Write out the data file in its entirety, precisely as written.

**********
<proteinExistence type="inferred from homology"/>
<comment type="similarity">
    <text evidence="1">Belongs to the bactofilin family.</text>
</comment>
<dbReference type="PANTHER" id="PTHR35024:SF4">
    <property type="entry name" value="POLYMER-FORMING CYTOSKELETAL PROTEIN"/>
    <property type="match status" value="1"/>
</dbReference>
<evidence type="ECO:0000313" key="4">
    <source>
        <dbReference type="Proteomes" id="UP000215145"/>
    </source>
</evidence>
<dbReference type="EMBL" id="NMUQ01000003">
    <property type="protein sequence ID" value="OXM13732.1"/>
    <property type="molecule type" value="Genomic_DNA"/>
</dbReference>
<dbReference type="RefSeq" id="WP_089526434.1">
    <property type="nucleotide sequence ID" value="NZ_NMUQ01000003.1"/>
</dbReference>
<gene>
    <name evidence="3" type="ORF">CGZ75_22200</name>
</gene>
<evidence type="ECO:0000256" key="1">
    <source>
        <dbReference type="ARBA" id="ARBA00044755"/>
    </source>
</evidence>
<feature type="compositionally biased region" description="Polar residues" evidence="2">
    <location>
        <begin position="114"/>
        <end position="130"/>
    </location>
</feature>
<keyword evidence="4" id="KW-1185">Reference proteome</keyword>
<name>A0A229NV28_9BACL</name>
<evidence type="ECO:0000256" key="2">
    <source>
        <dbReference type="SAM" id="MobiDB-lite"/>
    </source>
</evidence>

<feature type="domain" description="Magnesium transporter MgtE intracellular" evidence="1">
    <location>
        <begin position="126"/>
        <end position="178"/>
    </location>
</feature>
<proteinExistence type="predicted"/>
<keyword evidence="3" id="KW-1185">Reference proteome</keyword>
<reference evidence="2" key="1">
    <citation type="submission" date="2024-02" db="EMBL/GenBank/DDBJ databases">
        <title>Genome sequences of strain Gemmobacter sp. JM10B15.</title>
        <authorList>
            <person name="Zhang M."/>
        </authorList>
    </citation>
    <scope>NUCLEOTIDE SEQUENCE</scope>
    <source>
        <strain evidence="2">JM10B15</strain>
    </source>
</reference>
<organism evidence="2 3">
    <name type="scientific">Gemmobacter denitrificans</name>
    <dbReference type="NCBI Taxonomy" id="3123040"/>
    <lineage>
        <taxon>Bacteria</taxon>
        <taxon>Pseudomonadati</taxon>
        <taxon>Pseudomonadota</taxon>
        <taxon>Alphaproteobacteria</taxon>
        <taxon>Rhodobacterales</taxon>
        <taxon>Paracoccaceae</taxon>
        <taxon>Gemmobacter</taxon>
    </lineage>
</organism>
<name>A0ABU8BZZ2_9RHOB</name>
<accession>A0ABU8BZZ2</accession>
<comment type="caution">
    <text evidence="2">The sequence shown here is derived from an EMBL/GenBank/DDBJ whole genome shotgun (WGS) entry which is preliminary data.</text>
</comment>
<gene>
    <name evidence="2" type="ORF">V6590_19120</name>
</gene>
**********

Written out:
<proteinExistence type="inferred from homology"/>
<comment type="similarity">
    <text evidence="1">Belongs to the bactofilin family.</text>
</comment>
<dbReference type="PANTHER" id="PTHR35024:SF4">
    <property type="entry name" value="POLYMER-FORMING CYTOSKELETAL PROTEIN"/>
    <property type="match status" value="1"/>
</dbReference>
<evidence type="ECO:0000313" key="4">
    <source>
        <dbReference type="Proteomes" id="UP000215145"/>
    </source>
</evidence>
<dbReference type="EMBL" id="NMUQ01000003">
    <property type="protein sequence ID" value="OXM13732.1"/>
    <property type="molecule type" value="Genomic_DNA"/>
</dbReference>
<dbReference type="RefSeq" id="WP_089526434.1">
    <property type="nucleotide sequence ID" value="NZ_NMUQ01000003.1"/>
</dbReference>
<gene>
    <name evidence="3" type="ORF">CGZ75_22200</name>
</gene>
<evidence type="ECO:0000256" key="1">
    <source>
        <dbReference type="ARBA" id="ARBA00044755"/>
    </source>
</evidence>
<feature type="compositionally biased region" description="Polar residues" evidence="2">
    <location>
        <begin position="114"/>
        <end position="130"/>
    </location>
</feature>
<keyword evidence="4" id="KW-1185">Reference proteome</keyword>
<name>A0A229NV28_9BACL</name>
<evidence type="ECO:0000256" key="2">
    <source>
        <dbReference type="SAM" id="MobiDB-lite"/>
    </source>
</evidence>

<feature type="domain" description="Magnesium transporter MgtE intracellular" evidence="1">
    <location>
        <begin position="126"/>
        <end position="178"/>
    </location>
</feature>
<proteinExistence type="predicted"/>
<keyword evidence="3" id="KW-1185">Reference proteome</keyword>
<reference evidence="2" key="1">
    <citation type="submission" date="2024-02" db="EMBL/GenBank/DDBJ databases">
        <title>Genome sequences of strain Gemmobacter sp. JM10B15.</title>
        <authorList>
            <person name="Zhang M."/>
        </authorList>
    </citation>
    <scope>NUCLEOTIDE SEQUENCE</scope>
    <source>
        <strain evidence="2">JM10B15</strain>
    </source>
</reference>
<organism evidence="2 3">
    <name type="scientific">Gemmobacter denitrificans</name>
    <dbReference type="NCBI Taxonomy" id="3123040"/>
    <lineage>
        <taxon>Bacteria</taxon>
        <taxon>Pseudomonadati</taxon>
        <taxon>Pseudomonadota</taxon>
        <taxon>Alphaproteobacteria</taxon>
        <taxon>Rhodobacterales</taxon>
        <taxon>Paracoccaceae</taxon>
        <taxon>Gemmobacter</taxon>
    </lineage>
</organism>
<name>A0ABU8BZZ2_9RHOB</name>
<accession>A0ABU8BZZ2</accession>
<comment type="caution">
    <text evidence="2">The sequence shown here is derived from an EMBL/GenBank/DDBJ whole genome shotgun (WGS) entry which is preliminary data.</text>
</comment>
<gene>
    <name evidence="2" type="ORF">V6590_19120</name>
</gene>